By: Dylan Broder  | 

The 2023 Seforim Sale Hit Record Sales After Two Years of COVID Restrictions

The Seforim Sale at Yeshiva University hit record sales this year, in its return to normal after adhering to COVID restrictions for the past few years. The sale welcomed thousands of visitors for book buying and special Seforim Sale-run events that led to record attendance and sales.

As the first sale since COVID restrictions were dropped, the sale was able to make the experience more family-friendly. The dropped restrictions also allowed for school trips to the sale to resume. Moshe Nasser (SSSB ‘24), CEO of the Sale, partially attributes the success to older folks feeling more comfortable visiting the sale after the waning of the pandemic. Additionally, Nasser believes the sale drew in customers by hosting speakers and events as well as featuring newly published seforim, some exclusively available at the sale.

Set in Weissberg Commons in Belfer Hall on the Wilf Campus, The Seforim Sale is the largest fully student-run operation at YU. Each year, the planning for the sale, advertised as the largest Jewish book sale in North America, begins months in advance, while the sale itself usually begins early in the spring semester. Tens of thousands of books, ranging from seforim on Halacha and Tanach to biographies to cookbooks, are lined on tables and shelves, drawing in thousands of customers.

The last sale to run at max capacity was in 2020, just before the onset of the COVID pandemic. In 2021, due to heavy COVID restrictions, The Seforim Sale closed, putting a pause to the annual tradition running since 1964. The sale reopened its doors in 2022 but with many restrictions. All attendees had to be vaccinated, which meant families couldn’t bring young children and school trips to the sale were prohibited. In-person events, one of the sale’s biggest ways of drawing in customers, were not allowed. Additionally, supply chain issues meant fewer seforim than previous years. This year The Seforim Sale returned to full capacity.

The 2023 sale, though, was not just a return to The Seforim Sale’s former glory — its sales and attendance even outperformed previous years which hadn’t been affected by COVID. In 2013, the sale lost more than $50,000, after which it was restructured to operate in a more efficient and businesslike manner. In this restructuring, the Seforim Sale website launched, which – with an upper outlier of the 2022 sale run during the pandemic – has contributed to around 10% of the sale’s revenue over the past few years. 

Since then, the sale has turned a profit. From previous reporting in The Commentator, the sale generated $722,000, $750,000 and $740,000 in revenue in 2015, 2017 and 2020, respectively, each year with an average net income near $50,000. This year’s revenues and net income beat the previous record, though The Seforim Sale did not wish to reveal the exact figures. The Commentator independently investigated this claim with Seforim Sale head staff and confirmed it was true. 

According to Nasser, one of the driving factors to the success of this year’s sale was its family-friendly atmosphere. This was the first year since the start of the pandemic that parents could come with their young children. There they could find the children’s section fully stocked with fun and educational books and toys. The section was fitted with a cushioned bench in front of the bookcases and colorful foam tiles on the floor for reading books from the shelves. Some of The Seforim Sale staff also led group story times where they read from children’s books to all the children gathered around.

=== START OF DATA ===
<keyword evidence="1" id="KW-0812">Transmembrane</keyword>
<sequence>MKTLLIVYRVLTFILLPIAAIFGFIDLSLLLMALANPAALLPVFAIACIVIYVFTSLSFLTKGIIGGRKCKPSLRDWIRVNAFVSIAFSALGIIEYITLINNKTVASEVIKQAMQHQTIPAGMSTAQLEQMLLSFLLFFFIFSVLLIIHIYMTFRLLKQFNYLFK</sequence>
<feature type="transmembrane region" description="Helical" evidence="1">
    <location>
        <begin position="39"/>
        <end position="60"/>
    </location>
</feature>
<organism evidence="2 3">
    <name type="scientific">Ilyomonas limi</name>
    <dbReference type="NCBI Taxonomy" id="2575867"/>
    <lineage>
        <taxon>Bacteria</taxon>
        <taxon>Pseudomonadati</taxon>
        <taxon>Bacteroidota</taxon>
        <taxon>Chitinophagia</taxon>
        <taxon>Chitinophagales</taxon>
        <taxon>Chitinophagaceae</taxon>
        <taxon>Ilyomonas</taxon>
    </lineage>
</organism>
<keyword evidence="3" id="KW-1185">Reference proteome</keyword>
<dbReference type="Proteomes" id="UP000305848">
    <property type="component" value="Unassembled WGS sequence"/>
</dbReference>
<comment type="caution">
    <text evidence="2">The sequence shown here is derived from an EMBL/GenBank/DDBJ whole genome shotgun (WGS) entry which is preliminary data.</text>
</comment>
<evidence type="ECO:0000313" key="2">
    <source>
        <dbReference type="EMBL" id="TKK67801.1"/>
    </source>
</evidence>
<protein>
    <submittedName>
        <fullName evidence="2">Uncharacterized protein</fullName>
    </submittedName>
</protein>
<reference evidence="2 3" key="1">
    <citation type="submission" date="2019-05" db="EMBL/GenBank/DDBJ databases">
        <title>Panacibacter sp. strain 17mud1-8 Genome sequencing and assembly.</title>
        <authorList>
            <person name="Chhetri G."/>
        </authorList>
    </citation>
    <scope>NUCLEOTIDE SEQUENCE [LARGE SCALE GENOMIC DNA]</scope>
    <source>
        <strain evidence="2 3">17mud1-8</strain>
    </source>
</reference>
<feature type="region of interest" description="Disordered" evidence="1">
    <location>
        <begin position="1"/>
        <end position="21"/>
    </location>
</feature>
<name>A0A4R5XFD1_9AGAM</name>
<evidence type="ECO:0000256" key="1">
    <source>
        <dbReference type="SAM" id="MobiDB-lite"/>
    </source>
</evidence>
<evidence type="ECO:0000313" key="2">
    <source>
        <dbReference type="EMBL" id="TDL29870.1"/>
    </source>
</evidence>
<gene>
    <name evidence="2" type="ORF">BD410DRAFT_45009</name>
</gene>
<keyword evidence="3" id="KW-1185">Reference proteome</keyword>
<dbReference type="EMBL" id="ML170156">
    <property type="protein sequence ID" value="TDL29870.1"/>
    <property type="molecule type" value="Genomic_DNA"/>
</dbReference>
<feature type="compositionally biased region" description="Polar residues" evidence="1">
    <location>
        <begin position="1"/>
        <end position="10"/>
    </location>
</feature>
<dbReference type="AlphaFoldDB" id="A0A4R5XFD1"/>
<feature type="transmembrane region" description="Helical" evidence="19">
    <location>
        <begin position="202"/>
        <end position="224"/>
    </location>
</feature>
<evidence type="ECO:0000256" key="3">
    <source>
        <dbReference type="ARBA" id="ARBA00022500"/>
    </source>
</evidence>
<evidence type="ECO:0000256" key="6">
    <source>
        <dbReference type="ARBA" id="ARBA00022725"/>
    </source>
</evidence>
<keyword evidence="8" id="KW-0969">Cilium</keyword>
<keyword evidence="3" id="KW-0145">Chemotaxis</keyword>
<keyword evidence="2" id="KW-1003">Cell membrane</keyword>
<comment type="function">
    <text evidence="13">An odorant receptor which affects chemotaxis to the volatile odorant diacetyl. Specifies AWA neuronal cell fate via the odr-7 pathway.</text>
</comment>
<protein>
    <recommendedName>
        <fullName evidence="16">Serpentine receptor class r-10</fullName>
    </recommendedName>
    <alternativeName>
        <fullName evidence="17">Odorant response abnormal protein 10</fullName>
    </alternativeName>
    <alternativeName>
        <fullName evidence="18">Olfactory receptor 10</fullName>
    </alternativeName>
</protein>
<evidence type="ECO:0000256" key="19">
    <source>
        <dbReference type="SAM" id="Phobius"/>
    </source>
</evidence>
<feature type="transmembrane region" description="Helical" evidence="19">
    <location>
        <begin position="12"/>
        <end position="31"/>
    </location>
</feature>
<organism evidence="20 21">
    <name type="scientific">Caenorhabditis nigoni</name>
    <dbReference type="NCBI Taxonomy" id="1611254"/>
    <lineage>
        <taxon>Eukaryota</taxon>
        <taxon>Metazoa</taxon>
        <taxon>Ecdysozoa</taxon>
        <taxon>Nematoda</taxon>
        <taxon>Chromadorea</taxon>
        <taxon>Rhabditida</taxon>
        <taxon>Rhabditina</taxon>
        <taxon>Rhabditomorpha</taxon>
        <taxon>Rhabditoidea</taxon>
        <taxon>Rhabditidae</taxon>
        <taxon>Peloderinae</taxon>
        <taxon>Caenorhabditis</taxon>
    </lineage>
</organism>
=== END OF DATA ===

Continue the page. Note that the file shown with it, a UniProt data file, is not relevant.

“It was really helpful to have the entirety of a family come back,” Nasser commented. “We were really able to make it into a family-friendly type of event and really allowed children and the entire family to enjoy what The Seforim Sale really is.”

Additionally, this year’s sale boasted the most events it’s ever had. After a year void of in-person events, this year sometimes even had two events in a day. Most of the events featured a speaker or panel discussion. Some of the events were book launches, including one for President Rabbi Dr. Ari Berman’s “The Final Exam: Letters to Our Students.” In keeping with the family-friendly aspect of the sale, many events were also created for children. These included the ANDiDREW Torah comics workshop as well as a joke workshop by Sari Kopitnikoff.

Nasser noted that they were lucky to have many popular books come out around the time of the sale which also helped draw in customers. Many customers came to buy “Forever a Talmid” which was published just prior to the beginning of the sale. Others came to find the newly released “Batei Yosef” on Elul-Tishrei or Rabbi Shalom Rosner’s “Shalom Rav Haggadah.” Additionally, some seforim were exclusive to the sale or could not be found anywhere else, like the Hebrew set of  “Minchas Asher al Hatorah,” which, having been out of print for a number of years, drew in dozens of customers.

After months of planning and dozens of students volunteering with setup, operations, and clean up, the sale was an amazing success. It wasn’t just a return from COVID, but a triumphant bounce back to record sales. The sale this year leaned into what was missing during the COVID-era of the sale: events and family accessibility.

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Photo Caption: The Seforim Sale hit record sales this year

Photo Credit: Yeshiva University